“A tree with strong roots laughs at storms” Malay Proverb
A good friend of mine has worked in the hairdressing industry for years. She worked hard at her craft and became an expert in her area. She had clients from all over who drove many miles to see her. I was one of those clients, I met her when I was 18 and as soon as I met her I knew our business relationship would be a long one. We are close in age and as Melissa grew her clientele and moved to different salons, I followed her on her journey. It wasn’t just her talent at cutting hair, it was her warmth and down to earth nature that made you feel like she knew you forever and that you mattered. You just weren’t another person in her chair, you were someone important.
A few years ago, Melissa decided to hone her craft and learn the art of being a barber. Once she learned the basic techniques in barber school, Melissa set out to get to the roots of what it is to be a barber. She volunteered for an organization called Street Thug Barbers. A non-profit organization that goes into areas in the city that is considered out-of-bounds to most people from stable areas. Street Thug Barbers set up barber chairs and offer their services for free for any soul who needs a haircut. Melissa joined this group and once a week cut hair for people from all walks of life. There were no fancy salons, no fancy chairs, no fancy cut or dyes, just a simple chair out in the open and simple-minded barbers cutting hair for anyone who needed a haircut giving these souls the gift of dignity and making them feel like they were part of humanity. They may be called Street Thug Barbers but these men and women also offer free hugs. Something people in these area don’t experience much. Everyone is treated with love and respect rather than being ignored and treated like they don’t matter. Melissa learned much from this experience and she told me that most of what she learned was about herself and that the experience of meeting and cutting hair for these souls opened her soul in ways that she could never have imagined.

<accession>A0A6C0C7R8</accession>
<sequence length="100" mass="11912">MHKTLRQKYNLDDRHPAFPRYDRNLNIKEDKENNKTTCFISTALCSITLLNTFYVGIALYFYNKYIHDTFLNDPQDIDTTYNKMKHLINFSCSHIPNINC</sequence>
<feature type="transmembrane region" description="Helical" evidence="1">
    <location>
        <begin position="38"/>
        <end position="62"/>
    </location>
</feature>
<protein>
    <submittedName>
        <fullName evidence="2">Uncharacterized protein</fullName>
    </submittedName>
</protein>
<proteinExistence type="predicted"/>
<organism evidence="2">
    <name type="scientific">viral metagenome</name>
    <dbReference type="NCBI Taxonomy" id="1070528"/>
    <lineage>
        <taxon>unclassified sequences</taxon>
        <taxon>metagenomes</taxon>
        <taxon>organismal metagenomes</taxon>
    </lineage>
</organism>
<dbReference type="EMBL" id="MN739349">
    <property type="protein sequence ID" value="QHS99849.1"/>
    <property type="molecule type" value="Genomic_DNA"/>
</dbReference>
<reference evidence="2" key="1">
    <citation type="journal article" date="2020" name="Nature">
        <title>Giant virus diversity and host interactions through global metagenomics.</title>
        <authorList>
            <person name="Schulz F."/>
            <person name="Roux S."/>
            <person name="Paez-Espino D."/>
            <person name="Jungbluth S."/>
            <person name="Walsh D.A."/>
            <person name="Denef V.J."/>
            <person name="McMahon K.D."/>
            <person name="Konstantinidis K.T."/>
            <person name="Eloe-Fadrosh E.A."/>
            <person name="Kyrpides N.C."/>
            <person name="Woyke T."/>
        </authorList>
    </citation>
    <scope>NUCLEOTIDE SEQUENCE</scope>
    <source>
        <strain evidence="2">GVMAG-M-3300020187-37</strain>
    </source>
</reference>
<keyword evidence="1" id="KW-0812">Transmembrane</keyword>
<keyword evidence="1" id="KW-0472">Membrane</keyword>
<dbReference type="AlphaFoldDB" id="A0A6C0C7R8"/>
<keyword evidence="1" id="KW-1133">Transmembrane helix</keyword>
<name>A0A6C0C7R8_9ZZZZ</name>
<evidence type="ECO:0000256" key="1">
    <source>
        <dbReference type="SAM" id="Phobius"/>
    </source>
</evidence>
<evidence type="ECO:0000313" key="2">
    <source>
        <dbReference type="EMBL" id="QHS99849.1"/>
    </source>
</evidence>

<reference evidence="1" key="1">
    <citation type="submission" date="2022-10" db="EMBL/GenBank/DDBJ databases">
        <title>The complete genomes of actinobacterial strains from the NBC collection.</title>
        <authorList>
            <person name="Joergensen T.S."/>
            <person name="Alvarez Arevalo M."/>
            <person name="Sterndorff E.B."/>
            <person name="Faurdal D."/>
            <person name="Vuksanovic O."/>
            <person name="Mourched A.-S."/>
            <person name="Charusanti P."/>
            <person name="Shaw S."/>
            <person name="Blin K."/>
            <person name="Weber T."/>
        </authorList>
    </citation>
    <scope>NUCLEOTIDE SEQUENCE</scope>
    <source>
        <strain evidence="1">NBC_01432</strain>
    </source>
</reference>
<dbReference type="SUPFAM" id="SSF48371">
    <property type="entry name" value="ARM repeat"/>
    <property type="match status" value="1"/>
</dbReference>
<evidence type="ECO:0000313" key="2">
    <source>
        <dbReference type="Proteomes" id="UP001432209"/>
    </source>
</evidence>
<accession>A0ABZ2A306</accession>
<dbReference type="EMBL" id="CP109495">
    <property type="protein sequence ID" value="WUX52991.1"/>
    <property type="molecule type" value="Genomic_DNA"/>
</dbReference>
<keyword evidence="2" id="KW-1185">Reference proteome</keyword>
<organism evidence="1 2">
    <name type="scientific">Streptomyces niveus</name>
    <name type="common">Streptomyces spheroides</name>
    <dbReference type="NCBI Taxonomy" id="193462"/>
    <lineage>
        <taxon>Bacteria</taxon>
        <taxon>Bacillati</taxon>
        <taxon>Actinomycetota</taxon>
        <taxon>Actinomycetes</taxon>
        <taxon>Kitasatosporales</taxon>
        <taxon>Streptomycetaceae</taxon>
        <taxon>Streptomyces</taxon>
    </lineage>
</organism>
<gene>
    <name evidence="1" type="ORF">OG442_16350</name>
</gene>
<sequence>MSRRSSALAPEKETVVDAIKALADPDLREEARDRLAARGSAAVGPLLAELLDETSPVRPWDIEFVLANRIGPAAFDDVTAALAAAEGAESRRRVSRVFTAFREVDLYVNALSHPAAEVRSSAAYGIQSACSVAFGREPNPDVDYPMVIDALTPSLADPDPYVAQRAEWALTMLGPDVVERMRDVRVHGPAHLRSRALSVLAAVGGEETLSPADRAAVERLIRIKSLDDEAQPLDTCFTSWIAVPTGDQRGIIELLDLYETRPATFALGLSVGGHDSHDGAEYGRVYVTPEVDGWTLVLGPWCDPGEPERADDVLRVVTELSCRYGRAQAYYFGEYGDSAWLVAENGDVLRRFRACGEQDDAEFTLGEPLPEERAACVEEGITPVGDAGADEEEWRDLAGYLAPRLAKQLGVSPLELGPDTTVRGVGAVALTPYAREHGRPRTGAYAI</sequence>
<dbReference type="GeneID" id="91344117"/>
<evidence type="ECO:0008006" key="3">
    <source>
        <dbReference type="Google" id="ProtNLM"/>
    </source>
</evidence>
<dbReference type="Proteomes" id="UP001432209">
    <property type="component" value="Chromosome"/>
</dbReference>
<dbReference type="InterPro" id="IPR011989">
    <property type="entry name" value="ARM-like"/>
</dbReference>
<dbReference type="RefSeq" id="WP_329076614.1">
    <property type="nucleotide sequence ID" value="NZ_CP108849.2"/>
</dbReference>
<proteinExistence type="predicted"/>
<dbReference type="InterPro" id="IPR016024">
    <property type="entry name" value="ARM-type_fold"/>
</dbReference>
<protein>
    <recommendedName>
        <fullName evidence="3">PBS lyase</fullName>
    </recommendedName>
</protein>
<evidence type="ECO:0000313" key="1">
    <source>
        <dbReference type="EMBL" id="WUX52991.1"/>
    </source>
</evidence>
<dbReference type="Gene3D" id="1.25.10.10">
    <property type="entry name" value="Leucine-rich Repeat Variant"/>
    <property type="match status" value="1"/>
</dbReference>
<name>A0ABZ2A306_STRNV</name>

Unknown to Melissa, she was about to have some serious dips in her life as she found herself unexpectedly unemployed and in litigation with her formal employer for wrongful dismissal. She eventually settled her situation but it was a good year of frightening change for her and her finances were seriously set back. She still continued to volunteer for Street Thug Barbers and she found that the work she did with this organization saved her in more ways than one. Melissa is a very artistic person and she wanted to get to the roots of being a barber and learn her craft. Through the contacts she made with Street Thug Barbers, she started working in a Chinatown barber shop that has been in existence since 1919. Melissa felt she would get to the root of the barber industry by working in a place that was clearly all about roots. She worked most days solo where no one spoke English. All demanded impeccable work and wanted it done in 12 minutes for $8.00. In Melissa’s words “until you can do a flawless skin fade in 12 minutes on someone who cannot speak English to tell you what they want, you haven’t stretched yourself. The knowledge, experience and connection to community I attained while being in the little shop grew me in places I thought I had peaked in my life. ” Melissa told me that she learned more from an 84-year-old Chinese barber who spoke no English than she had learned from anyone.
Melissa dove into the history and roots of a true original barbershop and let those lessons absorb deep down into her skin, hands, mind and soul and as she branches out on her own, those deep connections with a barbershop, dated back to 1919, root her in ways that she didn’t think was possible. Melissa’s story is one of truths proving that it doesn’t matter how much money you have, how much education you have or the status in your job. If you don’t have roots, you will never weather the storm. Deep roots is not established in our society. I constantly hear complaints of the young working class coming into the workforce not wanting to work, don’t want to get down to the nitty-gritty, they want everything, title, job and money with no knowledge or work. They disrespect their elders and don’t have strong work ethics. Respect and strong work ethic will take you further than qualifications or references.
There are two gifts we can give our children; one is roots and the other is wings. It is my hope that my boys can look at me when I’m ancient and understand that they are seeing roots, roots so deeply grounded that the trunk and branches born from those roots will be with them forever.